Oh, and she says she’s not a Tea Party member. I say, if it walks like a duck, and quacks like a duck

One of her press releases (recognize the PR lady's name?) tells us that

Don't Take My Lemonade Stand: An American Philosophy teaches parents how to protect children from Liberals and their Progressive policies. The book includes 51 captioned illustrations by veteran Disney artist Roy Wilson and Questions for Kids at the end of each section.
Wait a minute… doesn’t Janie’s website say that she wants kids to learn to think for themselves? Sure it does…oh, but wait! There’s more!:
Don't Take My Lemonade Stand - An American Philosophy has special sections to help parents teach their kids to think for themselves. Use it to take control of who teaches our kids and what they are being taught.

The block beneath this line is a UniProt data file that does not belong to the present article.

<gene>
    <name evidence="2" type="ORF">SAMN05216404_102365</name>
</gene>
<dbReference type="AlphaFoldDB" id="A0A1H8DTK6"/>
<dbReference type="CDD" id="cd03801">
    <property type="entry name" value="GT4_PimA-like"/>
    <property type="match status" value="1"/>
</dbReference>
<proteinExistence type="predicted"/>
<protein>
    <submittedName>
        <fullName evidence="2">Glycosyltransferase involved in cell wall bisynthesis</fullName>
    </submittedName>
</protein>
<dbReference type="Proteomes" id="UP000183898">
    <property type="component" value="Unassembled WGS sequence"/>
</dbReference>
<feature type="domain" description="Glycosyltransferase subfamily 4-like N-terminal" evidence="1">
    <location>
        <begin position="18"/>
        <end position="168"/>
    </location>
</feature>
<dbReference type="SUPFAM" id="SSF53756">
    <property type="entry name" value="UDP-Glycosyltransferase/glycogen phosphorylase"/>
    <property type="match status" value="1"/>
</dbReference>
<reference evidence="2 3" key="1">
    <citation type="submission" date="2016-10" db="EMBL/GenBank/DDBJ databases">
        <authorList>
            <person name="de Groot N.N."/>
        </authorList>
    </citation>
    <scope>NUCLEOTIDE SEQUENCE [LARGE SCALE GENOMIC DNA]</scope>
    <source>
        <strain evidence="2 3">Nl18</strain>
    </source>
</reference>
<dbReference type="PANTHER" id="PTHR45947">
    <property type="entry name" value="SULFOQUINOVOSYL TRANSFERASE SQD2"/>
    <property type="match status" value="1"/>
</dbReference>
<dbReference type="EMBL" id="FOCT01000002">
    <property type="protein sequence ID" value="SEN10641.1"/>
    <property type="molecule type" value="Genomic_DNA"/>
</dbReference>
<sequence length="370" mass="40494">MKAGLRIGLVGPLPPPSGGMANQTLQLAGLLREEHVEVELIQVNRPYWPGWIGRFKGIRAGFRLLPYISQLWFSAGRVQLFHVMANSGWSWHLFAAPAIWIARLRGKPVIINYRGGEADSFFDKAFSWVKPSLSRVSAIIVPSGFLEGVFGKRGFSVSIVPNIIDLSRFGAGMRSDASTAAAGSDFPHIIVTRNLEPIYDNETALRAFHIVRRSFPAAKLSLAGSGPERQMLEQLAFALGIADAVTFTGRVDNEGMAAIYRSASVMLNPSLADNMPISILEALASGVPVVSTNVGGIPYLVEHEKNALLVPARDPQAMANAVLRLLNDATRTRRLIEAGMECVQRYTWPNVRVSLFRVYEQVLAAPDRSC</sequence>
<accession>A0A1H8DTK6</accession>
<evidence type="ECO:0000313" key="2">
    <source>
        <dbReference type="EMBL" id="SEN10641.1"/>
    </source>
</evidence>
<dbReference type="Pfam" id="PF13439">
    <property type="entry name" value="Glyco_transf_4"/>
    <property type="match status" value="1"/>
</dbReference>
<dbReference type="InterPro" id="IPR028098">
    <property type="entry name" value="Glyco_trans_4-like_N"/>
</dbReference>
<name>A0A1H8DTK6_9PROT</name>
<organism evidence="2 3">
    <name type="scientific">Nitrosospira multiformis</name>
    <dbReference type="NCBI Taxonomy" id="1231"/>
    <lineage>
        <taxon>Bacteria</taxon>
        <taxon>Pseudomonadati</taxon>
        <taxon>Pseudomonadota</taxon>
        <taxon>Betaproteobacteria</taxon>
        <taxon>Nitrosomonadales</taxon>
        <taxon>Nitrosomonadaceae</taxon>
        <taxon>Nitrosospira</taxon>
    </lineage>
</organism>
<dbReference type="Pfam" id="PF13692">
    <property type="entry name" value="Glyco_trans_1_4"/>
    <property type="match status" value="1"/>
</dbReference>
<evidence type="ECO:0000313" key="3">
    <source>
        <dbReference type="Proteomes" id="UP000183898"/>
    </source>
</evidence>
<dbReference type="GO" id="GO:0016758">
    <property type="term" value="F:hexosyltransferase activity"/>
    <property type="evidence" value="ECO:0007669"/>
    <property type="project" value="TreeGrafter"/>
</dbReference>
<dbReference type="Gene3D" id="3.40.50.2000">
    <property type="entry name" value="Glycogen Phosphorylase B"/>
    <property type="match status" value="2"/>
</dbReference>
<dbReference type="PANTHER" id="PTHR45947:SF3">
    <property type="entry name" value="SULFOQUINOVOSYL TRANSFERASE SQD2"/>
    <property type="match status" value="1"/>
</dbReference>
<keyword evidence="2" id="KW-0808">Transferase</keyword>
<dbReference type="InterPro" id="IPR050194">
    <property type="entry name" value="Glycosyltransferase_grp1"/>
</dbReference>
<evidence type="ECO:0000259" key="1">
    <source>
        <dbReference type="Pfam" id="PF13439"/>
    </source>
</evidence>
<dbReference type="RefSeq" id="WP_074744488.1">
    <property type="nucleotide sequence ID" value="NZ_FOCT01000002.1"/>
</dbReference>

Yep, that’s the way to do it! CONTROL who teaches our kids and what they’re being taught, and don’t let them countenance Libruls and their evul Progressive policies! That’ll make independent thinkers of ‘em, all right!

This is pretty much what she spouted today on Fox and Friends – along with the facile claim that capitalism was given to us by the Founders, the hilarious one that capitalism is a force for social justice, and “when my son asked me how you know who to vote for, I told him ‘you vote for whoever gives the government less money’” - so let’s move along, nothing new to see here.

Let’s return to Labor Day and the trade union movement. As I mentioned at the beginning this post, Labor Day was established in the wake of anti-worker violence by American marshals and military. This is a story worth telling.